Now that the rains have ended, at least for another week or so, the heat and humidity will be the main weather issue through the weekend and well into next week. All the recent moisture will keep our dew point temperatures well into the 70s which, together with afternoon temperatures rising into the mid-upper 90s, will only drop the relative humidity to around 50% during the heat of the day. That will result in a dangerous combination of heat and humidity as heat index values will at times reach the 110 mark.
Notice the first map which has the max/min temperatures for today across the state, courtesy of the OK Mesonet. Despite full sunshine today and the time of year, there are not many triple digits across the state. That is due to the abundant moisture which tends to mitigate the heating, somewhat, although the heat/humidity combination more than makes up for that.
Speaking of which, notice the max heat index so far today, which is the next map, and you can see that most locations are well above triple digits - and some made it to 110 or more. That is in dangerous territory which is why heat advisories and/or warnings are in effect.
Little change is expected for this weekend and the first part of next week as we will keep abundant sunshine each day with only a few clouds and no mention of showers with the possible exception of the hills of extreme E OK into adjacent Arkansas. Our winds will be relatively light with southerly winds of 8-15 mph during the day and less at night. So, not too much in the way of ventilation provided by those southerly breezes either.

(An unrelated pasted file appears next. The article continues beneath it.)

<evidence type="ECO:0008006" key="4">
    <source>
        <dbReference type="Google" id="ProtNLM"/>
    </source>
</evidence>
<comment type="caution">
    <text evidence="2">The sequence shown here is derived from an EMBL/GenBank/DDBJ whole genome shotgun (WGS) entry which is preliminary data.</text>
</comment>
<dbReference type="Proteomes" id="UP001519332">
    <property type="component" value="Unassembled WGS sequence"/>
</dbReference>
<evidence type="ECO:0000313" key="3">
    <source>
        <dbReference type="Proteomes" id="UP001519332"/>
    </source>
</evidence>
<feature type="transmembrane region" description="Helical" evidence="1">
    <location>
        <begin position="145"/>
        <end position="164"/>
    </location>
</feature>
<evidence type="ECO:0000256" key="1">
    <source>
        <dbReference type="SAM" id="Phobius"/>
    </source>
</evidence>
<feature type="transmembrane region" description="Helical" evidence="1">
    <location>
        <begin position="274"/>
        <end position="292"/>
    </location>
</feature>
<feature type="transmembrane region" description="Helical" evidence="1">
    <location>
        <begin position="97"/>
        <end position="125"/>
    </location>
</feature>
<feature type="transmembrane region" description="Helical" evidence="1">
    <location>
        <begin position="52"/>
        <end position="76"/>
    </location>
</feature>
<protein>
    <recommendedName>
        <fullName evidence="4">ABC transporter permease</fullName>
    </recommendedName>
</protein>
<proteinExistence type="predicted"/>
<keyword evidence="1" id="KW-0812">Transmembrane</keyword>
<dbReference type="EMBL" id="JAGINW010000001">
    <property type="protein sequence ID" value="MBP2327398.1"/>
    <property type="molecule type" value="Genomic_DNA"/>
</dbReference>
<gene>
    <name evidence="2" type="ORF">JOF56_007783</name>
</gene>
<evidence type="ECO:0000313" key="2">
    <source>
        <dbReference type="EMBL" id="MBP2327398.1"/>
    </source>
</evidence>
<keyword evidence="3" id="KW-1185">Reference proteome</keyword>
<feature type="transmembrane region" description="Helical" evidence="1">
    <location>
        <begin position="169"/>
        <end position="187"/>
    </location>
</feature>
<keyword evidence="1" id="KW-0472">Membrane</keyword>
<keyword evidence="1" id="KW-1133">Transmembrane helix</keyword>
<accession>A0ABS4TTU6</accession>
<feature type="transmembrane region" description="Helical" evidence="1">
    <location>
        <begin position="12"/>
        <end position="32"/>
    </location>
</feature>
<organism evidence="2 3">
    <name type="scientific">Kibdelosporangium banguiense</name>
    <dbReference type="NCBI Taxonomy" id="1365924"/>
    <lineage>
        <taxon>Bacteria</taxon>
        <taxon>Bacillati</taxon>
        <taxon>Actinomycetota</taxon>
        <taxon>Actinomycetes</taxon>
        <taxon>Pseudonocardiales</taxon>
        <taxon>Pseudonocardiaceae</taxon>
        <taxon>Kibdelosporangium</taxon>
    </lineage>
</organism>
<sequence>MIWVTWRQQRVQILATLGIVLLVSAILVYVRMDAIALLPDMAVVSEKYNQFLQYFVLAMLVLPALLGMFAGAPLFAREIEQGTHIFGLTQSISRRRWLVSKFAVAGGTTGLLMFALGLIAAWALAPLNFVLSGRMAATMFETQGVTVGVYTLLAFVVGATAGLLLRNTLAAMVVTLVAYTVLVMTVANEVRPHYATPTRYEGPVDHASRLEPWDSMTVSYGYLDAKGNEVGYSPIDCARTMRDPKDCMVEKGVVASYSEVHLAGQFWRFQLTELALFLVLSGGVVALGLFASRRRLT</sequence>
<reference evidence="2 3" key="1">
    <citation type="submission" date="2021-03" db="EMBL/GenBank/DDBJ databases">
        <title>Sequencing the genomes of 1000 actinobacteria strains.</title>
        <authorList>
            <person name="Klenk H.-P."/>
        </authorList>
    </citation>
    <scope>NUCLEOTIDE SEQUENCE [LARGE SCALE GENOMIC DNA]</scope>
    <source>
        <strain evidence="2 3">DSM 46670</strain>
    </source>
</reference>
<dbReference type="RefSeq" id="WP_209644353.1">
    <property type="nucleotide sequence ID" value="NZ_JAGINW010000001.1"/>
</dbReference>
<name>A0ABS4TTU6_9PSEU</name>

However, as you can see on our forecast page, this heat wave looks to be relatively short lived as another pattern change is expected by the latter part of next week; that is when the ridge of high pressure aloft moves further to the west placing us in a NW flow pattern in the upper levels of the atmosphere. That, in turn, means at least a possibility of scattered showers or storms. More importantly, that also will result in some relief with daytime highs in the lower 90s for the most part and a more easterly wind flow as a weak frontal boundary should be dropping into the state.
As you can see on the 8-14-day outlook maps, this pattern change is expected to persist into that first week of August with near to perhaps even slightly below normal temperatures during that period. Also, the signal suggests a more active pattern with periodic chances of showers/storms during that time frame as well.
Keep in mind this is the end of July and the first part of August we are talking about, so near normal still translates into low-mid 90s during the day and heat index values likely into triple digits. But, so far at least we have not had a triple digit temperature and just maybe we can avoid one this coming week as well.
In the meantime, stay tuned and check back for updates.